Like other great household decisions (such as puppy or kitten, SUV or minivan, and pizza or tacos), smart or not smart is one of those things that the whole family needs to be on the same page about, otherwise certain chaos will ensue. From keeping the lights on and making sure no one gets locked out of the house to protecting privacy and security, the introduction of smart home devices impacts everyone under the same roof, so controls, permissions and access need to be discussed and agreed upon. If you’re going to install smart devices in your home, here are the big issues you need to clear up first to keep harmony in your household.
Geofences make good neighbors
Some of the best features of smart products are connected to geofencing–the ability to control a system automatically based on a user’s location. Geofencing systems may use your phone’s cell signal, GPS, your home Wi-Fi network, Bluetooth, or some combination to detect where you are. Within a device’s app, you specify a home perimeter (the geofence); passing in and out of that area can trigger actions by the device. In most cases, geofencing is connected to your smart phone and can work with things like thermostats, security cameras, and security systems. When configured, geofencing can adjust the smart thermostat when you leave the house (with your smartphone), arm your security system, and even turn the living room lights on or off, all automatically. But if more than one person lives in the home, everyone needs to be part of the geofencing network (which usually means every person needs to download the device app and log in). Otherwise you’ll risk, say, turning off the heat when you leave while someone is still inside, or accidentally locking a family member out of the house. If you use geofencing for a home security system, messing this up can result in unwanted false alarms. If geofencing sounds too complicated or risky, you don’t have to use the feature. But you’ll be missing out on its automated convenience.
The light at the end of the tunnel is off
Smart bulbs and smart plugs turn a boring lamp into one that seems to do magic. But those tricks can be spoiled with the flip of a switch. With both smart bulbs and plugs, for the smart device to operate, the lamp or appliance needs to always be left on. So if someone who’s not onboard with your new tech turns off a lamp at the switch, that smart app will just stare back at you like a puppy who doesn’t yet know the command “sit.” (In my house, I resorted to taping the wall switches into place until the rest of the family figured out which lights were smart and which weren’t.)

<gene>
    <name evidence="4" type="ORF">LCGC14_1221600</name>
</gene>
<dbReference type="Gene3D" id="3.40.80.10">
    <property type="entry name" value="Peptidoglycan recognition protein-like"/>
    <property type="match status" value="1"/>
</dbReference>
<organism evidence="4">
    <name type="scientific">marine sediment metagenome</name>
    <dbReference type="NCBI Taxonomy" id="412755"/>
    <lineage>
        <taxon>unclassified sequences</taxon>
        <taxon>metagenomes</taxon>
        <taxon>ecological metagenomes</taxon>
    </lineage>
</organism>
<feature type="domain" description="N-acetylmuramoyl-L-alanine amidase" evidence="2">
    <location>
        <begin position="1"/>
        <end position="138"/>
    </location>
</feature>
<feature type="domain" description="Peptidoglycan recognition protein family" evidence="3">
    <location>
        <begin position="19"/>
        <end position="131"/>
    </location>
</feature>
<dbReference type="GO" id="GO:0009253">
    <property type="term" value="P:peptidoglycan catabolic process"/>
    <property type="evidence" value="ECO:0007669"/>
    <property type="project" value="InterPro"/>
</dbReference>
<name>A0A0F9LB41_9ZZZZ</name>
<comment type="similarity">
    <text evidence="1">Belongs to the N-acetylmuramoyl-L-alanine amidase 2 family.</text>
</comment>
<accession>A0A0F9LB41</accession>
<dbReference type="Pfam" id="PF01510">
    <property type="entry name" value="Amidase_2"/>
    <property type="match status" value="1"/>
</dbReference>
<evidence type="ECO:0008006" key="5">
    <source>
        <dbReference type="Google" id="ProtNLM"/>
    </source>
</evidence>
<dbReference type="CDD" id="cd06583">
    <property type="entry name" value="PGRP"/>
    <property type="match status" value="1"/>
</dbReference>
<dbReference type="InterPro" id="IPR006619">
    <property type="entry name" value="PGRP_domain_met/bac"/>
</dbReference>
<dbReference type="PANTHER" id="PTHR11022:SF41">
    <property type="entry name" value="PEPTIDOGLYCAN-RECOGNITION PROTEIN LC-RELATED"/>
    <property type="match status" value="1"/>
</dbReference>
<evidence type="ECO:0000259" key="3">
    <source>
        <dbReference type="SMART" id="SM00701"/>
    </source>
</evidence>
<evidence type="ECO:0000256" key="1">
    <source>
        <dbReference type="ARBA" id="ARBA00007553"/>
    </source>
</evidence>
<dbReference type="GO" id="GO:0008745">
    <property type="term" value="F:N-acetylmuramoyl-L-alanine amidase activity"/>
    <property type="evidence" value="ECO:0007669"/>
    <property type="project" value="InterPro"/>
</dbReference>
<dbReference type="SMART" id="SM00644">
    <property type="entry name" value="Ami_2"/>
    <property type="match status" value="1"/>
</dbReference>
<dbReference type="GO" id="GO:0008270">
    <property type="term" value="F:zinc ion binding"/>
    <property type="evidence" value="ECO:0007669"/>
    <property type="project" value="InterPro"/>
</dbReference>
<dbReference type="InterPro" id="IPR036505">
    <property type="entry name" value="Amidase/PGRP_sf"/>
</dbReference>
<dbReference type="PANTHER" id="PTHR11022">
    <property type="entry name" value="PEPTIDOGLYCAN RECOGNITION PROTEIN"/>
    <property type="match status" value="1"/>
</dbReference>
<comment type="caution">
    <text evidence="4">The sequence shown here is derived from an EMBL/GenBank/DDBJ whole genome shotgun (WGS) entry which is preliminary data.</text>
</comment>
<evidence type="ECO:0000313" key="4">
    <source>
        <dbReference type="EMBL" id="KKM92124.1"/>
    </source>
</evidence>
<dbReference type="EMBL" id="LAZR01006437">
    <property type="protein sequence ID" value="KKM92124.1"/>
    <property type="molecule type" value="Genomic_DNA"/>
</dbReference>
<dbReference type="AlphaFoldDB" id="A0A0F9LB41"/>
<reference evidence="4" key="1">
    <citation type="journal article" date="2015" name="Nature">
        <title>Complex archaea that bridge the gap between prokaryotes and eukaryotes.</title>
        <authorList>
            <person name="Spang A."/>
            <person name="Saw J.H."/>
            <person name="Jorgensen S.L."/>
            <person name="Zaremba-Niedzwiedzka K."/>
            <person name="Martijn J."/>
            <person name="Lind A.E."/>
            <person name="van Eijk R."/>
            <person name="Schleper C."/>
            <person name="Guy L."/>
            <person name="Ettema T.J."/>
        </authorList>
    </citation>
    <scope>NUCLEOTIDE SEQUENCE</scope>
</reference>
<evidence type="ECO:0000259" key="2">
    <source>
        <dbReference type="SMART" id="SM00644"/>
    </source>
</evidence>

Also, if an app is the only way to control the lights, then everyone who uses them will need to download the app, too. Some smart-bulb manufacturers, such as Hue, offer a creative workaround to that with remotes that can sit on a table or be hung on a wall and allow more traditional control of the light. If you don’t want to fuss with controls at all, automatic settings in the light app, or motion sensors, can operate your lights for you, so no one needs to bother with an app or switch. Voice-controlled smart speakers can also solve this issue by letting anyone control a connected light with their voice, assuming everyone knows the correct command. All of my outdoor lights are controlled either by automatic on/off schedules or by motion sensors. Motion sensors in my kitchen and hallway automatically trigger lights there, so no one needs to fumble for a switch during a late-night amble.
Somebody’s watching me, maybe
Security cameras and doorbell cameras can be great if you’re worried about trespassers or package thieves. But, as with the geofencing issue noted above, if only one person in the house has access to the camera app, then it’s not security—it’s creepy. Because cameras introduce a host of ethical and privacy issues, as well as concerns about hacking, it’s important that the family members agree on their use and placement. For example, an indoor security camera that’s placed in a common area but accessed by only one person can leave others in the house open to eavesdropping, or at least to feeling like they’re being spied on, even if the original intention was just to keep an eye on pets. A better solution would be to allow everyone access to the app and controls, and use geofencing to ensure that everyone has to be out of the house for the cameras to be active. Making sure all of the adults in the home have administrative control over the device can also reduce the likelihood of the device being used in an abusive way.
In addition to all of the issues above, adding smart devices to your home requires you to practice some extra diligence when securing your home network, to help prevent unwanted access.